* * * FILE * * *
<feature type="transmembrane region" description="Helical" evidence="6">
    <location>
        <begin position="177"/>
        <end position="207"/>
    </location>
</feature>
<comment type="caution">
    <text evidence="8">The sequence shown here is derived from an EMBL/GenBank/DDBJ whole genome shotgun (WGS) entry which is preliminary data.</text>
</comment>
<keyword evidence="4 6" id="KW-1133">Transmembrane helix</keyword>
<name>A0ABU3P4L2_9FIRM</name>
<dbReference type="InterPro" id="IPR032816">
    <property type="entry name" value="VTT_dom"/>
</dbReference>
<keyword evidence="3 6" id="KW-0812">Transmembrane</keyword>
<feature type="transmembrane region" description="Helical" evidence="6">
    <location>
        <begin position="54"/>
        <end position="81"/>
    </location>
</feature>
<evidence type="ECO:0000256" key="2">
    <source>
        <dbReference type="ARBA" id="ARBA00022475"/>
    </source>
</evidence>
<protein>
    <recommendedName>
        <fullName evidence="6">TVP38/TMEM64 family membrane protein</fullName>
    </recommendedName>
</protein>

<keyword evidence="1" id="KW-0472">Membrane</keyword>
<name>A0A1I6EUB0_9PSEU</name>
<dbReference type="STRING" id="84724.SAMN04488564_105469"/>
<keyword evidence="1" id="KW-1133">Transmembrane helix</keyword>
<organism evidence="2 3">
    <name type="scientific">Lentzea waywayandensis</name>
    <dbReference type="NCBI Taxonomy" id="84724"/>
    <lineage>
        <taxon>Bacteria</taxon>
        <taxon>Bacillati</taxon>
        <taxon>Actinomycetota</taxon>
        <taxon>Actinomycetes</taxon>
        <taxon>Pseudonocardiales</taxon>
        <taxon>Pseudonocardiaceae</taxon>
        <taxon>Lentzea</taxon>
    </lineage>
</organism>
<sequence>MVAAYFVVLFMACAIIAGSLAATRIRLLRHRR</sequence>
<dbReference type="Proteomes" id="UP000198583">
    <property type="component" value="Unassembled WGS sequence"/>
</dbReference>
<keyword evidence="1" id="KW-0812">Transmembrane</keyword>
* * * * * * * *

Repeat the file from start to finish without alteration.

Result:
<feature type="transmembrane region" description="Helical" evidence="6">
    <location>
        <begin position="177"/>
        <end position="207"/>
    </location>
</feature>
<comment type="caution">
    <text evidence="8">The sequence shown here is derived from an EMBL/GenBank/DDBJ whole genome shotgun (WGS) entry which is preliminary data.</text>
</comment>
<keyword evidence="4 6" id="KW-1133">Transmembrane helix</keyword>
<name>A0ABU3P4L2_9FIRM</name>
<dbReference type="InterPro" id="IPR032816">
    <property type="entry name" value="VTT_dom"/>
</dbReference>
<keyword evidence="3 6" id="KW-0812">Transmembrane</keyword>
<feature type="transmembrane region" description="Helical" evidence="6">
    <location>
        <begin position="54"/>
        <end position="81"/>
    </location>
</feature>
<evidence type="ECO:0000256" key="2">
    <source>
        <dbReference type="ARBA" id="ARBA00022475"/>
    </source>
</evidence>
<protein>
    <recommendedName>
        <fullName evidence="6">TVP38/TMEM64 family membrane protein</fullName>
    </recommendedName>
</protein>

<keyword evidence="1" id="KW-0472">Membrane</keyword>
<name>A0A1I6EUB0_9PSEU</name>
<dbReference type="STRING" id="84724.SAMN04488564_105469"/>
<keyword evidence="1" id="KW-1133">Transmembrane helix</keyword>
<organism evidence="2 3">
    <name type="scientific">Lentzea waywayandensis</name>
    <dbReference type="NCBI Taxonomy" id="84724"/>
    <lineage>
        <taxon>Bacteria</taxon>
        <taxon>Bacillati</taxon>
        <taxon>Actinomycetota</taxon>
        <taxon>Actinomycetes</taxon>
        <taxon>Pseudonocardiales</taxon>
        <taxon>Pseudonocardiaceae</taxon>
        <taxon>Lentzea</taxon>
    </lineage>
</organism>
<sequence>MVAAYFVVLFMACAIIAGSLAATRIRLLRHRR</sequence>
<dbReference type="Proteomes" id="UP000198583">
    <property type="component" value="Unassembled WGS sequence"/>
</dbReference>
<keyword evidence="1" id="KW-0812">Transmembrane</keyword>